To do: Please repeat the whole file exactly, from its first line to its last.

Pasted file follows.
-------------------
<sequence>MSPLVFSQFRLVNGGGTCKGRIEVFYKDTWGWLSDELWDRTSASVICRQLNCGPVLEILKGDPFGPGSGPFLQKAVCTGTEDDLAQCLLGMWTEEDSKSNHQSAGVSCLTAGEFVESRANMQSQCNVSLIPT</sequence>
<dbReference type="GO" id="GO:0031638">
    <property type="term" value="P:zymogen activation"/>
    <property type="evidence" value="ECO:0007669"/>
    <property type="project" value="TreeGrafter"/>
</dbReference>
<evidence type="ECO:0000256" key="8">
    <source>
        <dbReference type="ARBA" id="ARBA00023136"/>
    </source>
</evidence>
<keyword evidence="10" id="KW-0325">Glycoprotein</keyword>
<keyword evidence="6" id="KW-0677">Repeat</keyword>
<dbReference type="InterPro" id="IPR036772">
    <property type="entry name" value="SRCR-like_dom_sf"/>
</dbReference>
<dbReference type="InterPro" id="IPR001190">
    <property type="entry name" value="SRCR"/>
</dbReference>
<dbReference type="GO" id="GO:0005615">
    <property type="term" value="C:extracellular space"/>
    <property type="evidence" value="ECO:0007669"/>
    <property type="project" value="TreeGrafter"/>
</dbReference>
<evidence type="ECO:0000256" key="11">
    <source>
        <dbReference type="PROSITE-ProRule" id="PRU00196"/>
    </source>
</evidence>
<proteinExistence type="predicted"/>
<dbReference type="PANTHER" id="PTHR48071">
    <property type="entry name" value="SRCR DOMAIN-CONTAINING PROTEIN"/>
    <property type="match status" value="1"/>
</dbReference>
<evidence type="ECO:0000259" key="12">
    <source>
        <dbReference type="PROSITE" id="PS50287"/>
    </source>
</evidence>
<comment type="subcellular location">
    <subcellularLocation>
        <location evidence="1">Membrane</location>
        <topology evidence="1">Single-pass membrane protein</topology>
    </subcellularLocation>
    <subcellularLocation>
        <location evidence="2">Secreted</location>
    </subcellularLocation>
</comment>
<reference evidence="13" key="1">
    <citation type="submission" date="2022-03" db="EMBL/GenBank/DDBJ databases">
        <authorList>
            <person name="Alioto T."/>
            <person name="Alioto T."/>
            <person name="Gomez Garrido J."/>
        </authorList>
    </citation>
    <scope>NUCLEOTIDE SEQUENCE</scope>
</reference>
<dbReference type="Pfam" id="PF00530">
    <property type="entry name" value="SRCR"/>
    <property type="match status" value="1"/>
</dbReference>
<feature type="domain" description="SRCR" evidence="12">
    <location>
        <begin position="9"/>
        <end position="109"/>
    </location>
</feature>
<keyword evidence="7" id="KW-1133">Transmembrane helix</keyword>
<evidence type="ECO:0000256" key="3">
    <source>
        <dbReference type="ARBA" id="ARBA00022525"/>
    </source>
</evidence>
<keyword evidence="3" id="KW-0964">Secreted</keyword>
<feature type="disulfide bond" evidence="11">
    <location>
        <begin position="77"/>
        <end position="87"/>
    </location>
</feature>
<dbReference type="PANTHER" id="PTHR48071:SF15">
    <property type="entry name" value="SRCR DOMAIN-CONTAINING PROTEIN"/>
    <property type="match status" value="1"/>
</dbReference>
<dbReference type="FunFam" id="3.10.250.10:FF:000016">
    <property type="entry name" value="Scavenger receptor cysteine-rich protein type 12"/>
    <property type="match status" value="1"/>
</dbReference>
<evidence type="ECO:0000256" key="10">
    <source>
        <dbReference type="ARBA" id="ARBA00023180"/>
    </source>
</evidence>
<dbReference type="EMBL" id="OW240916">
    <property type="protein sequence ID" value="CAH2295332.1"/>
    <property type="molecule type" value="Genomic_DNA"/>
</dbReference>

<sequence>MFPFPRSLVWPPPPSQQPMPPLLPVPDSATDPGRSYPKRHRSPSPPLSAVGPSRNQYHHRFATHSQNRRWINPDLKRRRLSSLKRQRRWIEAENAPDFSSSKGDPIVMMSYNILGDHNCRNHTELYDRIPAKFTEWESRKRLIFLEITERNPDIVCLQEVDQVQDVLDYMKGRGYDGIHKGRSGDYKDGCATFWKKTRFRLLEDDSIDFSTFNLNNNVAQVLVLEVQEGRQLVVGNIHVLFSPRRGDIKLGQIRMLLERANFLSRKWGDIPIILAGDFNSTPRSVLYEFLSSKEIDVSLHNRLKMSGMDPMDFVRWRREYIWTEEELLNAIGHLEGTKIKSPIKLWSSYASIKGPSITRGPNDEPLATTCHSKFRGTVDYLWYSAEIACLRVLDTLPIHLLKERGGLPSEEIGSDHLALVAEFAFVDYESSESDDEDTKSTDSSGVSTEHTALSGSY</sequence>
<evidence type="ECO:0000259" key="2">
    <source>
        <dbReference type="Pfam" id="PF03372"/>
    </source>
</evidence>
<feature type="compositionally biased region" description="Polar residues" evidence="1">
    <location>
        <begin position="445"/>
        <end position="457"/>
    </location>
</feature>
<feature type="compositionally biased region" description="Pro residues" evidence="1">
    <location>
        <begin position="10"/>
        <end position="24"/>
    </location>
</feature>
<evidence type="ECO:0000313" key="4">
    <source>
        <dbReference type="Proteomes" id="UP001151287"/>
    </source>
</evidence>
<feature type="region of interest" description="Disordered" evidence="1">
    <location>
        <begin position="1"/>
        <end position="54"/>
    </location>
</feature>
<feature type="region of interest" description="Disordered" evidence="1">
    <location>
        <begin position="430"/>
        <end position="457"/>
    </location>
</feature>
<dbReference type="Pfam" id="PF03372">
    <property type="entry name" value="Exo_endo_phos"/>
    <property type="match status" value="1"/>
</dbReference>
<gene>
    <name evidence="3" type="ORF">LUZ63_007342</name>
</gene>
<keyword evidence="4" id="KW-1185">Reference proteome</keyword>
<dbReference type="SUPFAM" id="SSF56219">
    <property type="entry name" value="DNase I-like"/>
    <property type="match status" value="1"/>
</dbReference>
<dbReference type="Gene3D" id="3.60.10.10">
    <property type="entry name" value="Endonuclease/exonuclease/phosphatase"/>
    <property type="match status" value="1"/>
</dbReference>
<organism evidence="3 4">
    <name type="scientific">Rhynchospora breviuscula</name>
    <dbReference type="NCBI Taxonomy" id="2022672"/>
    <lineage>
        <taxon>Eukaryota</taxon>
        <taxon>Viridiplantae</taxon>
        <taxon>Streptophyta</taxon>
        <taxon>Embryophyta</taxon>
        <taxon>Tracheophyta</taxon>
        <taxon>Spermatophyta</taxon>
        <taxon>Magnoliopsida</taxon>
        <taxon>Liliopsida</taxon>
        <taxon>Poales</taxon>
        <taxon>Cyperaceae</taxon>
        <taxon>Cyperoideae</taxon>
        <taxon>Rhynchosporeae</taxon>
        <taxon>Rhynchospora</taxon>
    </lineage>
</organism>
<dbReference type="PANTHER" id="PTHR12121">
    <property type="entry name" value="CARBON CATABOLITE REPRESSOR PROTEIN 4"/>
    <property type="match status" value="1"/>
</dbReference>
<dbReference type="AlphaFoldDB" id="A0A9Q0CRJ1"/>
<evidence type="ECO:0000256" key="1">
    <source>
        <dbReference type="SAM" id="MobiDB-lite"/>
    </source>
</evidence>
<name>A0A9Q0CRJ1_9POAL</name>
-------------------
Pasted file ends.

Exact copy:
<sequence>MSPLVFSQFRLVNGGGTCKGRIEVFYKDTWGWLSDELWDRTSASVICRQLNCGPVLEILKGDPFGPGSGPFLQKAVCTGTEDDLAQCLLGMWTEEDSKSNHQSAGVSCLTAGEFVESRANMQSQCNVSLIPT</sequence>
<dbReference type="GO" id="GO:0031638">
    <property type="term" value="P:zymogen activation"/>
    <property type="evidence" value="ECO:0007669"/>
    <property type="project" value="TreeGrafter"/>
</dbReference>
<evidence type="ECO:0000256" key="8">
    <source>
        <dbReference type="ARBA" id="ARBA00023136"/>
    </source>
</evidence>
<keyword evidence="10" id="KW-0325">Glycoprotein</keyword>
<keyword evidence="6" id="KW-0677">Repeat</keyword>
<dbReference type="InterPro" id="IPR036772">
    <property type="entry name" value="SRCR-like_dom_sf"/>
</dbReference>
<dbReference type="InterPro" id="IPR001190">
    <property type="entry name" value="SRCR"/>
</dbReference>
<dbReference type="GO" id="GO:0005615">
    <property type="term" value="C:extracellular space"/>
    <property type="evidence" value="ECO:0007669"/>
    <property type="project" value="TreeGrafter"/>
</dbReference>
<evidence type="ECO:0000256" key="11">
    <source>
        <dbReference type="PROSITE-ProRule" id="PRU00196"/>
    </source>
</evidence>
<proteinExistence type="predicted"/>
<dbReference type="PANTHER" id="PTHR48071">
    <property type="entry name" value="SRCR DOMAIN-CONTAINING PROTEIN"/>
    <property type="match status" value="1"/>
</dbReference>
<evidence type="ECO:0000259" key="12">
    <source>
        <dbReference type="PROSITE" id="PS50287"/>
    </source>
</evidence>
<comment type="subcellular location">
    <subcellularLocation>
        <location evidence="1">Membrane</location>
        <topology evidence="1">Single-pass membrane protein</topology>
    </subcellularLocation>
    <subcellularLocation>
        <location evidence="2">Secreted</location>
    </subcellularLocation>
</comment>
<reference evidence="13" key="1">
    <citation type="submission" date="2022-03" db="EMBL/GenBank/DDBJ databases">
        <authorList>
            <person name="Alioto T."/>
            <person name="Alioto T."/>
            <person name="Gomez Garrido J."/>
        </authorList>
    </citation>
    <scope>NUCLEOTIDE SEQUENCE</scope>
</reference>
<dbReference type="Pfam" id="PF00530">
    <property type="entry name" value="SRCR"/>
    <property type="match status" value="1"/>
</dbReference>
<feature type="domain" description="SRCR" evidence="12">
    <location>
        <begin position="9"/>
        <end position="109"/>
    </location>
</feature>
<keyword evidence="7" id="KW-1133">Transmembrane helix</keyword>
<evidence type="ECO:0000256" key="3">
    <source>
        <dbReference type="ARBA" id="ARBA00022525"/>
    </source>
</evidence>
<keyword evidence="3" id="KW-0964">Secreted</keyword>
<feature type="disulfide bond" evidence="11">
    <location>
        <begin position="77"/>
        <end position="87"/>
    </location>
</feature>
<dbReference type="PANTHER" id="PTHR48071:SF15">
    <property type="entry name" value="SRCR DOMAIN-CONTAINING PROTEIN"/>
    <property type="match status" value="1"/>
</dbReference>
<dbReference type="FunFam" id="3.10.250.10:FF:000016">
    <property type="entry name" value="Scavenger receptor cysteine-rich protein type 12"/>
    <property type="match status" value="1"/>
</dbReference>
<evidence type="ECO:0000256" key="10">
    <source>
        <dbReference type="ARBA" id="ARBA00023180"/>
    </source>
</evidence>
<dbReference type="EMBL" id="OW240916">
    <property type="protein sequence ID" value="CAH2295332.1"/>
    <property type="molecule type" value="Genomic_DNA"/>
</dbReference>

<sequence>MFPFPRSLVWPPPPSQQPMPPLLPVPDSATDPGRSYPKRHRSPSPPLSAVGPSRNQYHHRFATHSQNRRWINPDLKRRRLSSLKRQRRWIEAENAPDFSSSKGDPIVMMSYNILGDHNCRNHTELYDRIPAKFTEWESRKRLIFLEITERNPDIVCLQEVDQVQDVLDYMKGRGYDGIHKGRSGDYKDGCATFWKKTRFRLLEDDSIDFSTFNLNNNVAQVLVLEVQEGRQLVVGNIHVLFSPRRGDIKLGQIRMLLERANFLSRKWGDIPIILAGDFNSTPRSVLYEFLSSKEIDVSLHNRLKMSGMDPMDFVRWRREYIWTEEELLNAIGHLEGTKIKSPIKLWSSYASIKGPSITRGPNDEPLATTCHSKFRGTVDYLWYSAEIACLRVLDTLPIHLLKERGGLPSEEIGSDHLALVAEFAFVDYESSESDDEDTKSTDSSGVSTEHTALSGSY</sequence>
<evidence type="ECO:0000259" key="2">
    <source>
        <dbReference type="Pfam" id="PF03372"/>
    </source>
</evidence>
<feature type="compositionally biased region" description="Polar residues" evidence="1">
    <location>
        <begin position="445"/>
        <end position="457"/>
    </location>
</feature>
<feature type="compositionally biased region" description="Pro residues" evidence="1">
    <location>
        <begin position="10"/>
        <end position="24"/>
    </location>
</feature>
<evidence type="ECO:0000313" key="4">
    <source>
        <dbReference type="Proteomes" id="UP001151287"/>
    </source>
</evidence>
<feature type="region of interest" description="Disordered" evidence="1">
    <location>
        <begin position="1"/>
        <end position="54"/>
    </location>
</feature>
<feature type="region of interest" description="Disordered" evidence="1">
    <location>
        <begin position="430"/>
        <end position="457"/>
    </location>
</feature>
<dbReference type="Pfam" id="PF03372">
    <property type="entry name" value="Exo_endo_phos"/>
    <property type="match status" value="1"/>
</dbReference>
<gene>
    <name evidence="3" type="ORF">LUZ63_007342</name>
</gene>
<keyword evidence="4" id="KW-1185">Reference proteome</keyword>
<dbReference type="SUPFAM" id="SSF56219">
    <property type="entry name" value="DNase I-like"/>
    <property type="match status" value="1"/>
</dbReference>
<dbReference type="Gene3D" id="3.60.10.10">
    <property type="entry name" value="Endonuclease/exonuclease/phosphatase"/>
    <property type="match status" value="1"/>
</dbReference>
<organism evidence="3 4">
    <name type="scientific">Rhynchospora breviuscula</name>
    <dbReference type="NCBI Taxonomy" id="2022672"/>
    <lineage>
        <taxon>Eukaryota</taxon>
        <taxon>Viridiplantae</taxon>
        <taxon>Streptophyta</taxon>
        <taxon>Embryophyta</taxon>
        <taxon>Tracheophyta</taxon>
        <taxon>Spermatophyta</taxon>
        <taxon>Magnoliopsida</taxon>
        <taxon>Liliopsida</taxon>
        <taxon>Poales</taxon>
        <taxon>Cyperaceae</taxon>
        <taxon>Cyperoideae</taxon>
        <taxon>Rhynchosporeae</taxon>
        <taxon>Rhynchospora</taxon>
    </lineage>
</organism>
<dbReference type="PANTHER" id="PTHR12121">
    <property type="entry name" value="CARBON CATABOLITE REPRESSOR PROTEIN 4"/>
    <property type="match status" value="1"/>
</dbReference>
<dbReference type="AlphaFoldDB" id="A0A9Q0CRJ1"/>
<evidence type="ECO:0000256" key="1">
    <source>
        <dbReference type="SAM" id="MobiDB-lite"/>
    </source>
</evidence>
<name>A0A9Q0CRJ1_9POAL</name>